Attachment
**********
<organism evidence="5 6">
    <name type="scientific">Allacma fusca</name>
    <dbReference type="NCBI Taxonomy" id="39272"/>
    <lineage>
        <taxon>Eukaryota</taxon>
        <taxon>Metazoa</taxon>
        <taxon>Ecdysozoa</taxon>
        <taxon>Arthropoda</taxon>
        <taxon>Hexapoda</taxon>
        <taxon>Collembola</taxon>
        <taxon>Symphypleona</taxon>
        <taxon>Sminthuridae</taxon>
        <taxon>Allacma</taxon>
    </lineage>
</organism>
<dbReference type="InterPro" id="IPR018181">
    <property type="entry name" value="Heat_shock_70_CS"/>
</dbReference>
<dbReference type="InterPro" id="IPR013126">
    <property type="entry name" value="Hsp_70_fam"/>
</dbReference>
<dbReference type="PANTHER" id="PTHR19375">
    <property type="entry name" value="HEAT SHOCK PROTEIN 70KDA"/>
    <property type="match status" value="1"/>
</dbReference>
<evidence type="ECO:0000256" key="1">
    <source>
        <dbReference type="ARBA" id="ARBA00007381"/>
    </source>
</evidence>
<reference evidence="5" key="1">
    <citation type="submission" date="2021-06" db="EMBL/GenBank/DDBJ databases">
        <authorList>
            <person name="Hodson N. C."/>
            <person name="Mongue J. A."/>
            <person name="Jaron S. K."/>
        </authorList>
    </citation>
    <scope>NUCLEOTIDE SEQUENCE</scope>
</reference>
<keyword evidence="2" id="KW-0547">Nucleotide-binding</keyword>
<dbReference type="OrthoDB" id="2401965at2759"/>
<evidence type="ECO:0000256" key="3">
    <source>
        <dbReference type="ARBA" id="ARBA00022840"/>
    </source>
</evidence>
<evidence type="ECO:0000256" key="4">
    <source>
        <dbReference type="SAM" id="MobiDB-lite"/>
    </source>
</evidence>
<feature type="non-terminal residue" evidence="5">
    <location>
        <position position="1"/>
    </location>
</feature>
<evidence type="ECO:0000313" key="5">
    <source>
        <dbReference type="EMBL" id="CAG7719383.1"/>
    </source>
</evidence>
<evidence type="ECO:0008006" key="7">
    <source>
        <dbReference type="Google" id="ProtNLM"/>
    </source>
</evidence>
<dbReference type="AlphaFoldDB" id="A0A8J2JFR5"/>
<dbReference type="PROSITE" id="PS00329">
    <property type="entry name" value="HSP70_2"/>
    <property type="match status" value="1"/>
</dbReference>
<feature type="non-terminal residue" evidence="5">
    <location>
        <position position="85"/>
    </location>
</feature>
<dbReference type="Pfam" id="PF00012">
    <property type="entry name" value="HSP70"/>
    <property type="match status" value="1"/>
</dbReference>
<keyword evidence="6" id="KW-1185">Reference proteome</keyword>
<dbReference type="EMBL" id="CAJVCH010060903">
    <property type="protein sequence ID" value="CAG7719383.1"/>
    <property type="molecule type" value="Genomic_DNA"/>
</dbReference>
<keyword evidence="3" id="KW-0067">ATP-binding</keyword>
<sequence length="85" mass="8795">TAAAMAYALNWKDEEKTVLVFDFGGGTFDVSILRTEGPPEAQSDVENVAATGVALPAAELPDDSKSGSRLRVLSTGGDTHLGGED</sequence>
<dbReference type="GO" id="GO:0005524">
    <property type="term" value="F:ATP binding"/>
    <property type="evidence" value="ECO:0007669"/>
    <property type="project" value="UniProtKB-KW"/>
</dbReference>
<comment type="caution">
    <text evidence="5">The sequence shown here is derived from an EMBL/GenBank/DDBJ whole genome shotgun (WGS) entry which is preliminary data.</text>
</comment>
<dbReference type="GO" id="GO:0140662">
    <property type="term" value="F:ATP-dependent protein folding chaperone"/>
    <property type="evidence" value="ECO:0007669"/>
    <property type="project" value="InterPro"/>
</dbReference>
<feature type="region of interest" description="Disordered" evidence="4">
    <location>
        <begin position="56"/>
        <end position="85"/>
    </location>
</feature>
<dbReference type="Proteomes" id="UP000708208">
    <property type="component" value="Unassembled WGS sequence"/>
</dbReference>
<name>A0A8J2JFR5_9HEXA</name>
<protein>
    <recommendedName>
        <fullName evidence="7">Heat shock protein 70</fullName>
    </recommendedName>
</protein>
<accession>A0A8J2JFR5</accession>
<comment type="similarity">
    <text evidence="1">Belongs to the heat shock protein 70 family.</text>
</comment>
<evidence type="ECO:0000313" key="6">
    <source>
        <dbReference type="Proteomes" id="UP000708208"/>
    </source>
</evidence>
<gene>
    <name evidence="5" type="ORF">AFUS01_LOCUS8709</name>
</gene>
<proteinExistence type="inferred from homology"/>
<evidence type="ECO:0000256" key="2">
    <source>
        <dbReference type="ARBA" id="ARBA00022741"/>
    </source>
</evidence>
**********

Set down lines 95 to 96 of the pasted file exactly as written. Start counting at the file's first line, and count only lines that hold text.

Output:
    <text evidence="5">The sequence shown here is derived from an EMBL/GenBank/DDBJ whole genome shotgun (WGS) entry which is preliminary data.</text>
</comment>